By Emma Silvers
By Gary Moskowitz
By Alee Karim
By Ian S. Port
By Ian S. Port
By Derek Opperman
By Emma Silvers
By Alee Karim
The audience members at Studio Z don't know what's coming. They're busy enjoying the Future Primitive Soundsession, shaking to the turntable wizardry of Pam the Funktress, Shortee, Jack Dangers, and other DJs. There's a break-dance circle in one corner, and up on some scaffolding Devious Dose Green paints a mural in time with the music. It's your average cool Saturday night show -- until the Extra Action Marching Band shows up.
The first thing the crowd hears is a martial thudding, delivered before Extra Action even leaves the backstage area. People turn their heads, wondering what is going on, craning to see. One by one the flag boys and girls pop out of the doorway dressed in skimpy white-and-gold uniforms. Next comes the pep squad, bedecked in gold helmets and pompoms; a plethora of horn players and drummers follows. What at first appears to be a regular band grows stranger with each passing moment. Finally, the very large, very loud band pushes into the middle of the crowd and chaos erupts, with flag and pep squad members draping themselves on unsuspecting dancers, drummers pounding out thick rhythms, and horn players blowing in all directions. Everywhere you look, people share the same expression, a mixture of confusion and delight that seems to ask, "Who are these guys?"
Ordinarily, marching bands don't inspire such reactions; then again, there's nothing ordinary about the Extra Action Marching Band. This is a group that pushes lasciviousness to ridiculous extremes, favors unannounced performances over set gigs, and is more apt to play twisted funk than "When the Saints Go Marching In." In three years, the collective has gone from being a novelty fixture on the underground party circuit to one of the most unpredictable and inspiring groups on the local music scene. Along the way, the 35-member ensemble has taken the concept of the marching band -- and live music -- into the realm of guerrilla theater, invading celebrity book readings, municipal transportation hubs, record stores, and even private homes. Of course, responses to the band's shenanigans vary.
"We never know if people are going to throw bottles or panties," says bell player Violet Erica Angel.
"You can't really predict how people are going to respond," trumpeter Ben Furstenberg admits. "The weird thing about the Marching Band is that all kinds of people seem to like it: cops, junkies, various stripes of hipsters, streetwalkers, jocks."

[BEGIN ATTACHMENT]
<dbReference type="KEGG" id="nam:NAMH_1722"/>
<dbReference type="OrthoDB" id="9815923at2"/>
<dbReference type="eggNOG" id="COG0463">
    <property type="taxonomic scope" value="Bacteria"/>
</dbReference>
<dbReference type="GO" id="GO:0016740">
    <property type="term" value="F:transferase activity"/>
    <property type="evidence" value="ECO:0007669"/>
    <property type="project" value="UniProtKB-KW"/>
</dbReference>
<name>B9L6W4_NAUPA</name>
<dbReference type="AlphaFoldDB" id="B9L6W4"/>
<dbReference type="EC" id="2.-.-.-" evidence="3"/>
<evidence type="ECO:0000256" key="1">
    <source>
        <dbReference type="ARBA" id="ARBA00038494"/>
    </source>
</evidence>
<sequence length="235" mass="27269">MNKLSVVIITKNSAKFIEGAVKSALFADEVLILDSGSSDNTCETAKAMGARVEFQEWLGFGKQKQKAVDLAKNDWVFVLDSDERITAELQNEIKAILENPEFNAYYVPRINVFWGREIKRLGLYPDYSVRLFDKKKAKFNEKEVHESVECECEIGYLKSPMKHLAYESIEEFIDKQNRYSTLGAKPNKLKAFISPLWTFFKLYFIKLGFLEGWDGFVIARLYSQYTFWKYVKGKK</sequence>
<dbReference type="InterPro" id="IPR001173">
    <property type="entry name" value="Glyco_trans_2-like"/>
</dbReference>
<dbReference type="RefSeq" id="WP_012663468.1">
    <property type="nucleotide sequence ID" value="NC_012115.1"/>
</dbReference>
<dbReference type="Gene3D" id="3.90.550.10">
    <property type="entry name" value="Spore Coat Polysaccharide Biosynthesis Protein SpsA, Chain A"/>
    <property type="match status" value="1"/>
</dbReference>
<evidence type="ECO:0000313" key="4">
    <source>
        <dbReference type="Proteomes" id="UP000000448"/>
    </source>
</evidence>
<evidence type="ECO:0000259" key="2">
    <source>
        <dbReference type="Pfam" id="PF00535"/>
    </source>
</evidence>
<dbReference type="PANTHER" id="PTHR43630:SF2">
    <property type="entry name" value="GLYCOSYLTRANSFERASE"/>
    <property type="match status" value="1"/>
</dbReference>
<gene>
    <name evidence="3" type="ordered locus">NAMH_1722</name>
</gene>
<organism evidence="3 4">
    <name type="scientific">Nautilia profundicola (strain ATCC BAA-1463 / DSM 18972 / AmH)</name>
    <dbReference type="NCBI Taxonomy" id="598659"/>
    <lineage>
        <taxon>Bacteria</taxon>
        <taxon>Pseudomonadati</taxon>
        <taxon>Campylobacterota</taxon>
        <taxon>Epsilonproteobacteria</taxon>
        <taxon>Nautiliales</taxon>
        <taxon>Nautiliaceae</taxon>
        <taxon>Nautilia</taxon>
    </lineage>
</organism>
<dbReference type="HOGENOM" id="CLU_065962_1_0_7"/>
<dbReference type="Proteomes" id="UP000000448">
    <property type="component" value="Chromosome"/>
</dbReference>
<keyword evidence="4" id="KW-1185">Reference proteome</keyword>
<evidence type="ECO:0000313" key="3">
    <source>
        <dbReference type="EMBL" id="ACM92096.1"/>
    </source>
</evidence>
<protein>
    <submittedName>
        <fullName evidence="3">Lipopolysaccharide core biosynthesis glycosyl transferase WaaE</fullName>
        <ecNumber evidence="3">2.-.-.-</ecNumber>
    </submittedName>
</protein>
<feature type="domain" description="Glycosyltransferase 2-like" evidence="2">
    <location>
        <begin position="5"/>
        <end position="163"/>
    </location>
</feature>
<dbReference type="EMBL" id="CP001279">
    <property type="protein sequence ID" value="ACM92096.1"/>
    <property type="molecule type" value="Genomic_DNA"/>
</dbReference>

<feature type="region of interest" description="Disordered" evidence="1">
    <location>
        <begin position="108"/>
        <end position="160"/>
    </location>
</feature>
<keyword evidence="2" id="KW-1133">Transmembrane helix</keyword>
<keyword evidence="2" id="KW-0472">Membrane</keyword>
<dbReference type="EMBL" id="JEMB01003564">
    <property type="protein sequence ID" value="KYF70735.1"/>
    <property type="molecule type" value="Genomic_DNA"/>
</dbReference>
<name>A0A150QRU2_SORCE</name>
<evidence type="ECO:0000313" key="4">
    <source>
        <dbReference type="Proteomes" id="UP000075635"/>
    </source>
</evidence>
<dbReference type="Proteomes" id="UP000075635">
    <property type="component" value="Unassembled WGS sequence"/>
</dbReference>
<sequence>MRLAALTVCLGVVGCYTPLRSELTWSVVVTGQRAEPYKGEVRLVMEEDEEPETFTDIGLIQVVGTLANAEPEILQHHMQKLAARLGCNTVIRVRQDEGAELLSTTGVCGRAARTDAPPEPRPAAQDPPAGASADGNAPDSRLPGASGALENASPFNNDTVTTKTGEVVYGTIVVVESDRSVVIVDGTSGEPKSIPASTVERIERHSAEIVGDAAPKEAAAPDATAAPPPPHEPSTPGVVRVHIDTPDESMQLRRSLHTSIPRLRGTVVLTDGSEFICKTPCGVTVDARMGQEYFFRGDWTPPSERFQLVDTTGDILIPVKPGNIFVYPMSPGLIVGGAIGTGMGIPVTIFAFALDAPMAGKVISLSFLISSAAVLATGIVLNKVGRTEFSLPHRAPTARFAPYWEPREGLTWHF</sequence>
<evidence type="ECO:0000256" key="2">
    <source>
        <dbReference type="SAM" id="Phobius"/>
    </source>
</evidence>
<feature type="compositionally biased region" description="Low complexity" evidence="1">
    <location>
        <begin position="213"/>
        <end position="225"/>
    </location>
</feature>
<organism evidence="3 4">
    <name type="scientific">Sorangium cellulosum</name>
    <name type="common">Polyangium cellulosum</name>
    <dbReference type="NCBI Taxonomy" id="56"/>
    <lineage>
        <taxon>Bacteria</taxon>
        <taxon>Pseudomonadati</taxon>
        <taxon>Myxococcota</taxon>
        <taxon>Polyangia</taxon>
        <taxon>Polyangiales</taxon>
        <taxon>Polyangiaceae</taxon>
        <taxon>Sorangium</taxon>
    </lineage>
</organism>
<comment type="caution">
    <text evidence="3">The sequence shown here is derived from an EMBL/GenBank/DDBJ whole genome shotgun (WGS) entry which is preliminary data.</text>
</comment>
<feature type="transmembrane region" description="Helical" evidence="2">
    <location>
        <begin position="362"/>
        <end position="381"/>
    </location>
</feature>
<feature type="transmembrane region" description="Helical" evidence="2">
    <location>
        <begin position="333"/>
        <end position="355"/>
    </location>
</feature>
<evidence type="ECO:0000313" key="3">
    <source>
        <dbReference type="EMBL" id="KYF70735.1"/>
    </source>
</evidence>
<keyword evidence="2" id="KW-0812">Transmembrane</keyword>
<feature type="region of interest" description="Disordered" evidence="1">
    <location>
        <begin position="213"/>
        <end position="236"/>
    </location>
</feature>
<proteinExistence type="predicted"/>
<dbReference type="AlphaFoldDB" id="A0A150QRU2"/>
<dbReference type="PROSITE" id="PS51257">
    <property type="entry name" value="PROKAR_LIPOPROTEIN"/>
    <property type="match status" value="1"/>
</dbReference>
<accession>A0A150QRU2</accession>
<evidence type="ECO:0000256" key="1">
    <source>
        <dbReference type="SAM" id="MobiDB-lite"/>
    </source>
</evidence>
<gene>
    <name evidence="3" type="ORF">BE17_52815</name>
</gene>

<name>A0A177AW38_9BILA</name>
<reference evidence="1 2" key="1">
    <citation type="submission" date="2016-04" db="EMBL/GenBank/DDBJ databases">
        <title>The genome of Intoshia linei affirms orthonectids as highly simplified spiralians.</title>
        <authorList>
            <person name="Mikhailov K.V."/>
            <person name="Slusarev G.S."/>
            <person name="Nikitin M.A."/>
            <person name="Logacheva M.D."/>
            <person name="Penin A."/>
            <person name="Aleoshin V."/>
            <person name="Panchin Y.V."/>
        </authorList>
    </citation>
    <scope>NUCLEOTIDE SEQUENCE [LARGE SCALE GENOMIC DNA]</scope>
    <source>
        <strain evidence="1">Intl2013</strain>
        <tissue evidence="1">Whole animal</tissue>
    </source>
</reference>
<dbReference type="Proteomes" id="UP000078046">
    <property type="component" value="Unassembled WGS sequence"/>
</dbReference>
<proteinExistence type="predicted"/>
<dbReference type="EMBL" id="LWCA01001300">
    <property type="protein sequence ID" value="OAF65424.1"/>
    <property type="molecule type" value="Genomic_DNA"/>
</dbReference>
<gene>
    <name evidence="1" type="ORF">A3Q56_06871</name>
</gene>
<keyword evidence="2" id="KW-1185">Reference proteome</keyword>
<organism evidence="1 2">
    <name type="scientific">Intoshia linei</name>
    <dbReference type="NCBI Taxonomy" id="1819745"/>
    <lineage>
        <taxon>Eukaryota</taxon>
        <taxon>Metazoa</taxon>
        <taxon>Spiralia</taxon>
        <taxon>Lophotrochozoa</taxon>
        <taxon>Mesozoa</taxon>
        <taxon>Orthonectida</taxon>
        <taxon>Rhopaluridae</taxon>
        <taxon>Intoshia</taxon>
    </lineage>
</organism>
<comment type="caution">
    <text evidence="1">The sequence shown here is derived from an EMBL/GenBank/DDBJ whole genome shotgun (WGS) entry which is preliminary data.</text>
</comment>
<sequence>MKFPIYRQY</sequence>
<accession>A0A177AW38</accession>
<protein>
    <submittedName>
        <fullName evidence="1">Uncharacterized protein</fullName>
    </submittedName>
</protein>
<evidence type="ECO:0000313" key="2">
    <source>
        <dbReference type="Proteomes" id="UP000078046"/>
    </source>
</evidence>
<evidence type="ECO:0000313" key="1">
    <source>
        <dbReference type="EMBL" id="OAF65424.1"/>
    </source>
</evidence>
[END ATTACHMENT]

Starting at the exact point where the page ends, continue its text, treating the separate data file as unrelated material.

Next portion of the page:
So what is it that makes carpenters, opera singers, sous-chefs, graphic designers, and other seminormal folk get dressed up in booze-stained outfits and go barnstorming across the nightclub landscape, unsure whether they'll be greeted with cheers or jeers? "The shows are like the best drugs you've ever done crossed with the best sex crossed with the best loving," flag girl Kelek Stevenson explains.
The Extra Action Marching Band began in early 1998 as a "processional band" for the bacchanalian cult group Crash Worship, serving as a mobile opening act for the wildness to come. Several of Extra Action's earliest members still play in the ensemble, including Angel, timbale/tom player Simon Cheffins, bass drummer Andrew Berrian, snare players Tommy Cappel and Kelly Richardson, pole drummer Mutt Mule, tom-tom player Jon Scheinker, and drummer-turned-bullhorner Mateo (who goes by his first name only).
At first, Extra Action mostly performed at friends' parties and Crash Worship gigs, occasionally riding roughshod over more public events like the Castro Halloween parade. The current version of the band didn't come together until a year and a half ago with the addition of a horn section and the synchronization of the flag team.
With its exuberant sexual interactions and gender-bending disguises, the flag team often draws the most attention during performances. What began as a one-man troupe called, oddly enough, Fred's All-Girl Flag Team has evolved into a choreographed squad that will go to any extreme to elicit a reaction from the crowd. "We're a bunch of crazy bitches," Kelek Stevenson says with glee during an interview at a Hayes Valley bar. For a time, the outfit preferred boxing gloves to flags. Unfortunately, not everyone watching wanted to climb into the ring: At a May 2000 show at the S.F. Museum of Modern Art, one attendee took offense when his girlfriend's drink got spilled and cold-cocked a flag girl.
"The marching band brings on a level of energy, a level of chaos and intensity that a lot of people don't know how to deal with," Stevenson says. "It turns into weird aggressive trips or weird sexual trips, stuff that can be very invasive."
"Do you know what "abjection' is?" flag girl Mimi Vitetta asks. "It's an art-theory term for when you're both disgusted by something and you really like it at the same time. I think the flag team is like that. It brings out the things that people are disgusted [by] about women."
"We're trying to take everything to an extreme," says drummer Angel. "It's more of a sexploitation vibe than a sex vibe. We're trying to be so over-the-top that it's ridiculous. I hate it when people take us seriously."
As for the horn section, it started as a threesome of trumpeters (Eduardo Ríos, Dolores Ávila, and Fighty Bitey Liz) playing freewheeling solos over drum parts written by Cheffins, Richardson, Cappel, and Angel. By the fall of 2000, enough members had joined for de facto brass leader Ruben Tomar to suggest that the horn section "retire" for a bit, separating from the band to write its own parts. When the two camps reconvened in spring 2001 to record tracks at S.F.'s Lucky Cat Recording studio, the horn players had created intricate melodies that raised the music to a new level.